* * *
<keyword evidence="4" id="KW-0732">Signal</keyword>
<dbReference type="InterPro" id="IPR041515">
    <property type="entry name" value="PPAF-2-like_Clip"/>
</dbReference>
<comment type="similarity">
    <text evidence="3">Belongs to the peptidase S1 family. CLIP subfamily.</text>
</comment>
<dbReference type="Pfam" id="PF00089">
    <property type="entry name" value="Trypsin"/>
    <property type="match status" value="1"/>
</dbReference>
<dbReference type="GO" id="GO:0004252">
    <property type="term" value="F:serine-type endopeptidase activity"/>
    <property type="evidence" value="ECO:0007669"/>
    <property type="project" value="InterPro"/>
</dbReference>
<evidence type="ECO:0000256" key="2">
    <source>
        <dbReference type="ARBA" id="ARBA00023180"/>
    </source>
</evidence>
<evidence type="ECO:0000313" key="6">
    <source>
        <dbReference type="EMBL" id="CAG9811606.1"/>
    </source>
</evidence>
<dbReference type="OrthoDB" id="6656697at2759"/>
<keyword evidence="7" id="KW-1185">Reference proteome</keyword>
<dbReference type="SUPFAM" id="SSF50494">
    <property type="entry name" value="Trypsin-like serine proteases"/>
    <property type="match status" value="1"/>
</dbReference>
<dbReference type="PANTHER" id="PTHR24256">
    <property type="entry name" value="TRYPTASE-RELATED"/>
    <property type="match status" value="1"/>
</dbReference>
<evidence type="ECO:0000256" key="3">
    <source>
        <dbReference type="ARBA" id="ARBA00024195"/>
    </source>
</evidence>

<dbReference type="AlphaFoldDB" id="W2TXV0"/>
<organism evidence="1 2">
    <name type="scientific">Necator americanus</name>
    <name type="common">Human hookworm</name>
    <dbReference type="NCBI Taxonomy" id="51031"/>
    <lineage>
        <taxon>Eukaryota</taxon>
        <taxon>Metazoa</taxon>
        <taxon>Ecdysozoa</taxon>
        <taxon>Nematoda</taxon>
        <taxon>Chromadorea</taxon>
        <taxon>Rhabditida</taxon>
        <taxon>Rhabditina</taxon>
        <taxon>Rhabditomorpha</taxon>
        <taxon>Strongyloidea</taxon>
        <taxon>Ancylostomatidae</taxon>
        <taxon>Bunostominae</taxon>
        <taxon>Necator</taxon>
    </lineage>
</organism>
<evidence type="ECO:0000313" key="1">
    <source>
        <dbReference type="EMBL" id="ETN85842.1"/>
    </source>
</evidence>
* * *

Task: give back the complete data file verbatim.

<keyword evidence="4" id="KW-0732">Signal</keyword>
<dbReference type="InterPro" id="IPR041515">
    <property type="entry name" value="PPAF-2-like_Clip"/>
</dbReference>
<comment type="similarity">
    <text evidence="3">Belongs to the peptidase S1 family. CLIP subfamily.</text>
</comment>
<dbReference type="Pfam" id="PF00089">
    <property type="entry name" value="Trypsin"/>
    <property type="match status" value="1"/>
</dbReference>
<dbReference type="GO" id="GO:0004252">
    <property type="term" value="F:serine-type endopeptidase activity"/>
    <property type="evidence" value="ECO:0007669"/>
    <property type="project" value="InterPro"/>
</dbReference>
<evidence type="ECO:0000256" key="2">
    <source>
        <dbReference type="ARBA" id="ARBA00023180"/>
    </source>
</evidence>
<evidence type="ECO:0000313" key="6">
    <source>
        <dbReference type="EMBL" id="CAG9811606.1"/>
    </source>
</evidence>
<dbReference type="OrthoDB" id="6656697at2759"/>
<keyword evidence="7" id="KW-1185">Reference proteome</keyword>
<dbReference type="SUPFAM" id="SSF50494">
    <property type="entry name" value="Trypsin-like serine proteases"/>
    <property type="match status" value="1"/>
</dbReference>
<dbReference type="PANTHER" id="PTHR24256">
    <property type="entry name" value="TRYPTASE-RELATED"/>
    <property type="match status" value="1"/>
</dbReference>
<evidence type="ECO:0000256" key="3">
    <source>
        <dbReference type="ARBA" id="ARBA00024195"/>
    </source>
</evidence>

<dbReference type="AlphaFoldDB" id="W2TXV0"/>
<organism evidence="1 2">
    <name type="scientific">Necator americanus</name>
    <name type="common">Human hookworm</name>
    <dbReference type="NCBI Taxonomy" id="51031"/>
    <lineage>
        <taxon>Eukaryota</taxon>
        <taxon>Metazoa</taxon>
        <taxon>Ecdysozoa</taxon>
        <taxon>Nematoda</taxon>
        <taxon>Chromadorea</taxon>
        <taxon>Rhabditida</taxon>
        <taxon>Rhabditina</taxon>
        <taxon>Rhabditomorpha</taxon>
        <taxon>Strongyloidea</taxon>
        <taxon>Ancylostomatidae</taxon>
        <taxon>Bunostominae</taxon>
        <taxon>Necator</taxon>
    </lineage>
</organism>
<evidence type="ECO:0000313" key="1">
    <source>
        <dbReference type="EMBL" id="ETN85842.1"/>
    </source>
</evidence>